The Temple of Apollo was founded in mid 5th century B.C (Fredrek). It was famous for its godly healing and the sun. It is situated in most lonely heights of the Arcadian mountains. This temple is known to have the oldest Corinthian capital that is yet to be found, and combines the style of Archaic and the serenity with same audacious, architectural features (Coulton). The temple is unusual in its hypothetical look and the absence of the roof.
It was surrounded on all four sides by double rows and columns, 21 along the sides and 10 across the rear and front facades, the interior cella was exposed to the open sky above, providing a large open-ended sanctuary within the forest of strong columns and raised on a stepped podium.
Behind the arrays of 12 columns in this temple's deep porch, there was a huge doorway of such a high threshold that it did not even serve as a key entrance but as a stage or an antechamber (Fredrek). On both sides were two vaulted doorways/passages that descended into the dark, not to the common, traditional cella, but rather out into the sun-lit interior court of the sanctuary. At the far end, there was a minute tetra-style temple, which housed a cult statue of a spring and Apollo. Turning around, one first saw a large flight of stairs heading to the entrances on the adjacent side of the antechamber.
However, with the rise of tyranny other the island, the temple never got finished, History shows that the temple was replaced to all an open sanctuary of Geometric times that was said to a simple open air shrine (Coulton). Today, what are left of this grandiose temple are the foundations, its shrine base and the gigantic gate also known as “Portara” by the residents because of its size. This gate is said to have been built of huge pieces of local marbles each carries ginormous weight. Its survival to-date is owed to the size and the weight of the materials used.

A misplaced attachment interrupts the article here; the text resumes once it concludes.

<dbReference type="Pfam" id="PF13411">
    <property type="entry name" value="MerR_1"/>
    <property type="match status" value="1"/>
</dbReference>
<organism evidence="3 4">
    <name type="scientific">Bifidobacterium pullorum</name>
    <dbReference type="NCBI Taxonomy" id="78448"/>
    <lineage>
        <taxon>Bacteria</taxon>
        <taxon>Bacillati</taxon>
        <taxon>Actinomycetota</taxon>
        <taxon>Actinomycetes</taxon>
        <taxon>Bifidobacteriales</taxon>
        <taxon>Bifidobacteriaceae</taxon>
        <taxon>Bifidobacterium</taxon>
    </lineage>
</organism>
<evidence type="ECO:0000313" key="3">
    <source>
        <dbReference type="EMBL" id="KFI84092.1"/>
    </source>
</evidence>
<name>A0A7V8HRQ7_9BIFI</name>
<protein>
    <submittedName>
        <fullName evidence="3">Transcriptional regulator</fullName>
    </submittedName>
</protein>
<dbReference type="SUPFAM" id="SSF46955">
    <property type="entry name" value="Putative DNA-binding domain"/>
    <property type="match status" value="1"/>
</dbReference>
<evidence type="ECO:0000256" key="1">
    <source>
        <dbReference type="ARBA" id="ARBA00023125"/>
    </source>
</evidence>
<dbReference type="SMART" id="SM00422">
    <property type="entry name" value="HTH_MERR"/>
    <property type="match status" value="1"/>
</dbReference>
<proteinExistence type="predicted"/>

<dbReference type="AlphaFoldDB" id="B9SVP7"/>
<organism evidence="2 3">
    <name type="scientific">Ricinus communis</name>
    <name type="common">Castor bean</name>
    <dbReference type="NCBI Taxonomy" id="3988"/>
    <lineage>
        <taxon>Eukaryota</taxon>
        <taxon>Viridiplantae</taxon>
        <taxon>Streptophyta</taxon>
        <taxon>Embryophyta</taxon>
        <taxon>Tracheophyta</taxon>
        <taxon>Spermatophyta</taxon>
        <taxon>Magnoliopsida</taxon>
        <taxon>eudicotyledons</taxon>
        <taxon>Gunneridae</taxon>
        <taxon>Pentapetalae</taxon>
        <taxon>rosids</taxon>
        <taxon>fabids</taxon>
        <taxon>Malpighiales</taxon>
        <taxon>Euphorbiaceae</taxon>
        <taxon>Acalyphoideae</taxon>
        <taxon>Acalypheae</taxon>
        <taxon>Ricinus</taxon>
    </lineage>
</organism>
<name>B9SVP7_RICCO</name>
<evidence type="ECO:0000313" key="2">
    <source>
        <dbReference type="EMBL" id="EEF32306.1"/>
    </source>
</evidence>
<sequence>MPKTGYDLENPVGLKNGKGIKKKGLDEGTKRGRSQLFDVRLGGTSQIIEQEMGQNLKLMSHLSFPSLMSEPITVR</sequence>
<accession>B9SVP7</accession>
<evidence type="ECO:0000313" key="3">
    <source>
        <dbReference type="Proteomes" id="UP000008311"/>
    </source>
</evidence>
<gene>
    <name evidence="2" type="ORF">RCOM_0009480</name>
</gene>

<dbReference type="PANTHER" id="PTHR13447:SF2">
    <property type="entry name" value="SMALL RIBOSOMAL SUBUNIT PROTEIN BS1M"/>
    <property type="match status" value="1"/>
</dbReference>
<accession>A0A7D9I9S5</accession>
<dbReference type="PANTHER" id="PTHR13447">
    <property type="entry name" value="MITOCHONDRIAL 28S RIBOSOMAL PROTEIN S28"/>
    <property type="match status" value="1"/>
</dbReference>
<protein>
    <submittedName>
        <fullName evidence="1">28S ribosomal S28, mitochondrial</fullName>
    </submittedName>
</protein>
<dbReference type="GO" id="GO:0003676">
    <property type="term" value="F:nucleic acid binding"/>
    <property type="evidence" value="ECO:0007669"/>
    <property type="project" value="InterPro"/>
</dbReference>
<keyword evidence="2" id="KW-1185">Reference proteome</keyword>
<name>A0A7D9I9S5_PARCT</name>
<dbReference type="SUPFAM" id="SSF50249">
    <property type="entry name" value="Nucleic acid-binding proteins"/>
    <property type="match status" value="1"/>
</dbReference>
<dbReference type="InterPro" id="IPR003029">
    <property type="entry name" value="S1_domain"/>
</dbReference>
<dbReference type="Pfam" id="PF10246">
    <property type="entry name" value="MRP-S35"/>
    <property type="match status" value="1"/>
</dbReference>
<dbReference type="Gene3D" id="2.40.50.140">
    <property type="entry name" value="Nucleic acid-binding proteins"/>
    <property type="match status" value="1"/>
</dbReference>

Ionic orderThe above structure is amongst the simplest order of the Greek order distinguished by its heavy, short, faceted columns with plain, round capitals and baseless. Its height measures 8 times its diameter. This form, Doric order, has no individual base. However, the orders are placed on stylobate directly. Improved version of the same consisted of the torus and plinth.
Corinthian orderThe Ionic order originated from Eastern Greek. It was inter-twined with the little but similar known Aeolic order. Fluted and slender pillars holding large bases characterize it, and two opposed scrolls/volutes.
Its is considered as the most ornate amongst the Greek orders. Fluted and slender columns with ornate capitals decorated using a double row of leaves from Acanthus, and four scrolls. It is the most elegant and classy of the three orders. Its shaft has twenty-four flutes and mostly 10 diameters high.
In conclusion, the significant Temples, the Temple of Nike Athena, Parthenon, and Temple of Apollo made a great impact to the lives of the people involved. However, they did not last long because sequences of events led to their tragic end. In this document, we find that these temples were constructed with major reasons, but in the end, they were found not to deliver the purpose to which they were built for. From the above analysis, it is depicted that, for an empire to survive, it takes more than just finance and proper management.